Tuesday, 10 January 2017

Asimov and the Slide Rule Boys

So I am re reading I Robot by Asimov as its a text on an open university module I'm doing. Its great fun revisiting this classic, I love Asimov and enjoy older science fiction as it's always interesting dipping into retro-futurism and comparing it to current technologies and trends.

The first few chapters are told as retrospective narratives by Susan Calvin regarding early issues with robotics.. she is telling stories in 2062 about things that happened to 2 roboticist trouble shooters around now/2017... and of course Asimov imagined this all before publishing in 1950.

So as well as reading what Asimov imagined the future would have created (positronic brains the big one in I Robot) it's interesting to see what technology available in the 1950's he imagined would still be in use in his future world. Enter 'the slide rule boys'. At numerous points the trouble shooting characters, Powell and Donovan, refer to the 'slide rule boys' meaning the engineers and physicists working for USRobotics creating the robots.... and yes.. it's sexist..I know.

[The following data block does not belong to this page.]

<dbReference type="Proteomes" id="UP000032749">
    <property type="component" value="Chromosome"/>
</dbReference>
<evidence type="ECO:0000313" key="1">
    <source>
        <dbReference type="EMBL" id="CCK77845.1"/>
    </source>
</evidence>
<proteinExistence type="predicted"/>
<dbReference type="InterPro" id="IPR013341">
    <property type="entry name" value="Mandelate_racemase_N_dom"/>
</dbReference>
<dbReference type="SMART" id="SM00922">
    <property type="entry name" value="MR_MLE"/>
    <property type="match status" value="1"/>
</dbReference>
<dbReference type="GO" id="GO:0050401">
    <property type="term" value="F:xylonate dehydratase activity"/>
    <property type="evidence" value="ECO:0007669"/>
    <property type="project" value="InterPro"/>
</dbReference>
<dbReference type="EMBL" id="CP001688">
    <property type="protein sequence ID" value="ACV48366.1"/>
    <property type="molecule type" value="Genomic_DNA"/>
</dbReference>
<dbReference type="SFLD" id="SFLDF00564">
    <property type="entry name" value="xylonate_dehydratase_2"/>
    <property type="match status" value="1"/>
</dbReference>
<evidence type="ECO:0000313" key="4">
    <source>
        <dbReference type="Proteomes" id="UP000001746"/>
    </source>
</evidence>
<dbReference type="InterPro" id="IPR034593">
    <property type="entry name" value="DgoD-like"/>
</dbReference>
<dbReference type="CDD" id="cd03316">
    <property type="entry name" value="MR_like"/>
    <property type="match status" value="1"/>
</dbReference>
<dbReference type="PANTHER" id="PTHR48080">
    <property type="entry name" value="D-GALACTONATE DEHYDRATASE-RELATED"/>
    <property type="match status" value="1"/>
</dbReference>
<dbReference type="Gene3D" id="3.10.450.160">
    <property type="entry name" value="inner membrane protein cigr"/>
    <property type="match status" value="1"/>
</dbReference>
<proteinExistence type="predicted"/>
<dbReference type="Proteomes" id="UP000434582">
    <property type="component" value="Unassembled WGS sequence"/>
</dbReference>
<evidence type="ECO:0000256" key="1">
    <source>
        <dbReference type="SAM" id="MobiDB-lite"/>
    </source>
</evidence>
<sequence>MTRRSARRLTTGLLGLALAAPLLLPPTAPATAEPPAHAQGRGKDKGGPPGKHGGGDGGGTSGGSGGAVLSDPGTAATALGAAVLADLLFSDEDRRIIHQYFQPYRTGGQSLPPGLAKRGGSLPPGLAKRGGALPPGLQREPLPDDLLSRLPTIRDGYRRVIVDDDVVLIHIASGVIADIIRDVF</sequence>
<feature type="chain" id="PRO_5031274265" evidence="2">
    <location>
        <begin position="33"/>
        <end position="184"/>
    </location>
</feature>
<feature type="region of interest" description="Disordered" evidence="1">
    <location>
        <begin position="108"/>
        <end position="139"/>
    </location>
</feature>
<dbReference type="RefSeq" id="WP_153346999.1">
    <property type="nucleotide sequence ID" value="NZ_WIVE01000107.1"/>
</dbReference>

For me (and I freely and proudly admit I am a slide rule fan who carries a slide rule every day) I love that Asimov considered the slide rule such an important device that it wouldn't be superseded by an imagined other technology, it is testimony to the device and its standing at the time in the 1950s. Although they have fallen out of popular use, falling prey to calculators and computers, they are fascinating devices and powerful tools for a variety of tasks to this day. The slide rule I carry everyday (as opposed to the larger ones for home use!!) is an Aristo nr89 which can calculate a surprising number of things by manipulating the slides, multiplication and division, tangents and sines, diagonals of squares, inch to mm conversions, circle areas and more and more. Interestingly for me slide rules also gave me a more concrete feel for logarithmic scales... and.. the Aristo 89 has a metric ruler on the edge so is quite handy for ..heck... drawing lines and measurements. :)

No comments: